I think possibly we have ExpatShield too but I can't remember exactly and my husband is currently away so not around to ask (I'm fairly certain we don't pay for it ).
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Old 12-02-2013, 08:51 PM
 
Location: NH and lovin' it!
1,780 posts, read 3,412,938 times
Reputation: 1318
Quote:
Originally Posted by mordant View Post
I don't see this as proselytizing. It's just that annoying habit that shows have these days of plunking "interesting" little factoids on the screen that distract from the presentation of the story. Do you seriously think they were suggesting that gold mining = idolatry? Mentioning it in that context suggests they think it's quaint and silly, actually.

What the first commandment says is simply conveying a fact. Not an endorsement. It was explaining why Luther thought mining for metals was against his religion. What he actually decried was dowsing for metals, BTW; he felt it constituted "occultism".

I don't think we help our credibility by getting our knickers in a twist about this. Commenting about something involving religion scarcely constitutes proof that the commenter is a believer, much less that they have an agenda to convince you of their belief. Particularly in this context.
Thanks for the comments. And what you say makes sense, but my problem is that's is just annoying as all get-out. Mining for metals has nothing to do with the first "commandment," unless a person subscribes to a particular mindset.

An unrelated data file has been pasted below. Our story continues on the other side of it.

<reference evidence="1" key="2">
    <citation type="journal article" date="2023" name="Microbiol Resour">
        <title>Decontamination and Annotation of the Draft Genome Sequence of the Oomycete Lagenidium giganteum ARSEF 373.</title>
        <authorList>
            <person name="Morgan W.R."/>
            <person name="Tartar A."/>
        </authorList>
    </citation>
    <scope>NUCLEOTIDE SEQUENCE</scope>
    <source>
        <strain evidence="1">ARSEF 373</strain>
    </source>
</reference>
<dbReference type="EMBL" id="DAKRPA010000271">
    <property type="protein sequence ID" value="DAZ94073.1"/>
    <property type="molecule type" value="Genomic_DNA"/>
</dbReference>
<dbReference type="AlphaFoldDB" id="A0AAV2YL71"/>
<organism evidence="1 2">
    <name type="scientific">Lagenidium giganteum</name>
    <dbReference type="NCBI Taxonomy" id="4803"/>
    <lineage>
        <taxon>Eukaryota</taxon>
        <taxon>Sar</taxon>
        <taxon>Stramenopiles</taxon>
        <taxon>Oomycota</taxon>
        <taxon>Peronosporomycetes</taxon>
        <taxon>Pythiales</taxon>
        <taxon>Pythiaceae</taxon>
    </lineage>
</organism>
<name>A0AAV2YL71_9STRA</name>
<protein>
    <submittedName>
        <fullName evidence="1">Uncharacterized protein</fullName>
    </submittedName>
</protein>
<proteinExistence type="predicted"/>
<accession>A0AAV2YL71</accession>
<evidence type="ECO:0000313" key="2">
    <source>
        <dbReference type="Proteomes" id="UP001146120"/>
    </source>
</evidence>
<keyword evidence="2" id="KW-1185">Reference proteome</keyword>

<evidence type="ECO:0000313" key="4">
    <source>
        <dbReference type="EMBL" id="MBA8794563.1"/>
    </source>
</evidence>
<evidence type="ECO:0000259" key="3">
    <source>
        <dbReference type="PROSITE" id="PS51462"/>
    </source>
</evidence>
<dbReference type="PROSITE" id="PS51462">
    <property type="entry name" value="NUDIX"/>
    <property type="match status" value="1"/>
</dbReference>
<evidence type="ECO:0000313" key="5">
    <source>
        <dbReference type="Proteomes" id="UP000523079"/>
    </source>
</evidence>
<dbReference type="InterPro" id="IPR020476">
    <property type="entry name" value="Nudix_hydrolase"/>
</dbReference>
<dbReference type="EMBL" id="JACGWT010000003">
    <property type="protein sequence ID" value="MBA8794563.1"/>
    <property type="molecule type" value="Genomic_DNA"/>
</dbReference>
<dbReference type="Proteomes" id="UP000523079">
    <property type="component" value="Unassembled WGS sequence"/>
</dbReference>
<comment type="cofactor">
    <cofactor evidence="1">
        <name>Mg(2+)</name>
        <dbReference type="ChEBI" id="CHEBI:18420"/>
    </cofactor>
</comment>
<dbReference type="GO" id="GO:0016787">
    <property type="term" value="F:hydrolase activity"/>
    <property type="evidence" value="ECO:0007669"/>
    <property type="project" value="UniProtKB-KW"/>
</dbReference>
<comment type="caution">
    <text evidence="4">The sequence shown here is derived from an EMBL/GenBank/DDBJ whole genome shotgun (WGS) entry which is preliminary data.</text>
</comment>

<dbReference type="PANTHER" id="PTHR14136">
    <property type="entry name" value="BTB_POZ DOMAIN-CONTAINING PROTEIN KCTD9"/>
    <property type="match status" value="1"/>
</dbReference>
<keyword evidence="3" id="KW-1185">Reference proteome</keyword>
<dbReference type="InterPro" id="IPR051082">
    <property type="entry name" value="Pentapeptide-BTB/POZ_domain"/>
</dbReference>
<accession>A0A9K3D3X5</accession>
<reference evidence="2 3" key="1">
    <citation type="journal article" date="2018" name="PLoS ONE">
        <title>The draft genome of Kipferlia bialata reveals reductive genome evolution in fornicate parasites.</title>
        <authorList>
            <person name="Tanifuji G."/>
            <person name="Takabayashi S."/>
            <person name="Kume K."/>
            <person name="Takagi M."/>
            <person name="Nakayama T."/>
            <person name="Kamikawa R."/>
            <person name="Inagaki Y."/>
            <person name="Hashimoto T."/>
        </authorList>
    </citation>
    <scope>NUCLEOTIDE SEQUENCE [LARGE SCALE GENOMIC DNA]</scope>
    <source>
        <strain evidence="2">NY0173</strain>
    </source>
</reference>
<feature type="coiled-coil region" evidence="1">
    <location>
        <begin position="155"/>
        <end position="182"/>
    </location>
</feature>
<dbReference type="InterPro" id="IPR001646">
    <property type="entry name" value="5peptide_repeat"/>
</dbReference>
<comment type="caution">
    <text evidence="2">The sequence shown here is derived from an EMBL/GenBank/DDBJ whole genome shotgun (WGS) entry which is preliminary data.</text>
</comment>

Besides that, the next program after that one was about Cain and Abel, and it was NatGeo. That used to be dedicated to science and archeology, etc., not fairy tales. That is what was/is so irksome.
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Old 12-02-2013, 08:53 PM
 
Location: NH and lovin' it!
1,780 posts, read 3,412,938 times
Reputation: 1318
Quote:
Originally Posted by Ohio Hello View Post
I don't watch much American programming at all anymore either.

I've been using Expat Shield for years to access BBC iPlayer and itv player. It's free and I can turn it on and off easily if I want to switch back to my US IP. Occasionally the BBC site asks me to put in a postcode to verify that I'm in the UK. I just google a random London one and type it in.

There are also sites online where can either download or stream most US cable shows the night they premier, as well as many popular UK shows. For example, they had Downton Abbey the day it premiered in the UK up on the site, while we had to wait months more for it to air in the US.

Then there's the obvious torrent sites.

You can find any show you want to watch online; no cable needed at all. Every David Attenborough program I've watched has been through the internet...haven't ever seen them shown here in the US.